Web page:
Carl Hendrickson: You can overcome fear of speaking in public


Carl Hendrickson

By Carl Hendrickson
For the Call

I have been asked to serve as master of ceremonies at a fundraiser near the end of the month. This is not the first time I have done so for an event. I also have addressed groups on various occasions and have entertained men and women as part of a comedy team.

For those readers who have bothered to look at my picture in The Call or who know me personally, it is apparent that I am not invited to emcee, to speak or to entertain because of my looks. And this is contrary to the impression that the gurus of success convey.

Every day, from billboard posters to newspaper and magazine advertisements, to radio and television commercials, Madison Avenue parades ads before our eyes designed to make us more attractive and desirable. The impression conveyed is that we will be judged solely through the eyes of others.

But this is not reality. Impressions are formed not only through the eyes but also with the ears. A princess of a woman turns into a frog when she opens her mouth. A lion of a man has the “roar” of a mouse. Yes, we judge people by more than looks.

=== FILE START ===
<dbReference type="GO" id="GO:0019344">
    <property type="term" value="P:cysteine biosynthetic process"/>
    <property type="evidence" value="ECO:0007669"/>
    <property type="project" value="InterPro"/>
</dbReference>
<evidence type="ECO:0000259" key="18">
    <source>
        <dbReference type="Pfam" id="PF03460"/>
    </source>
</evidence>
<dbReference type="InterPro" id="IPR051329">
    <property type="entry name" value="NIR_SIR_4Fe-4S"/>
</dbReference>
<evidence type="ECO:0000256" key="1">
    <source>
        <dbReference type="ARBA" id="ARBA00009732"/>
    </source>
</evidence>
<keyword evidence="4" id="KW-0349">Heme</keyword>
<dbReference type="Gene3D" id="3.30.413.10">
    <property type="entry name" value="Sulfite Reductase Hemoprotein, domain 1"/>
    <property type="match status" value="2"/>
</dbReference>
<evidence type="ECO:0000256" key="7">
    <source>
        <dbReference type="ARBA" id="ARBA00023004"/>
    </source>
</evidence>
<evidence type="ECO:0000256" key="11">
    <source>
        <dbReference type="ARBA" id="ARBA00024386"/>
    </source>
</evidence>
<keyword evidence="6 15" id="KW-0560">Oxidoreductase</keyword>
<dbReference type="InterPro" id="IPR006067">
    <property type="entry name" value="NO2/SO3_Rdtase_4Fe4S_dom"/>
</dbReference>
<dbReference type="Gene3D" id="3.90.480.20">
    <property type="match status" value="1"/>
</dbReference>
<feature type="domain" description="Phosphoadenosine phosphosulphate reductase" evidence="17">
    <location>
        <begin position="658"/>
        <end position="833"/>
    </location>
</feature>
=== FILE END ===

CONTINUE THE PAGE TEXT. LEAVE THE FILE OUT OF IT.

As a young man I believed in what Madison Avenue was selling and concentrated on external appearances with no thought to improving communication skills. I lacked good communication skills, self-confidence and had a fear of speaking to large groups. Not what a struggling young lawyer needed.

A mentor took me aside and introduced me to the Toastmasters program. This international organization helps individuals gain self-confidence, teaches them how to communicate effectively and helps them overcome the fear of public speaking.

Members of a Toastmasters club learn the rules of good communication. They become good public speakers by doing, by speaking before an audience and by being evaluated by veteran speakers. Each new member of a Toastmasters club is assigned a mentor to assist him or her to improve communication and leadership skills. Those who join Toastmasters learn that the setting is not cold and academic but an atmosphere of caring, of understanding and of helpful fellowship.

Toastmasters has demonstrated to me and to tens of thousands of others that poor communication habits can be corrected, good communication skills can be learned, and the fear of public speaking can be overcome. An individual who speaks with confidence acts with confidence and authority. The rewards are tremendous for the mind and the spirit.

Take time to attend a Toastmasters meeting. Check Toastmasters out on the Internet or search for local club meetings in your weekly newspaper. Guests are welcome, and there is no charge to attend a meeting.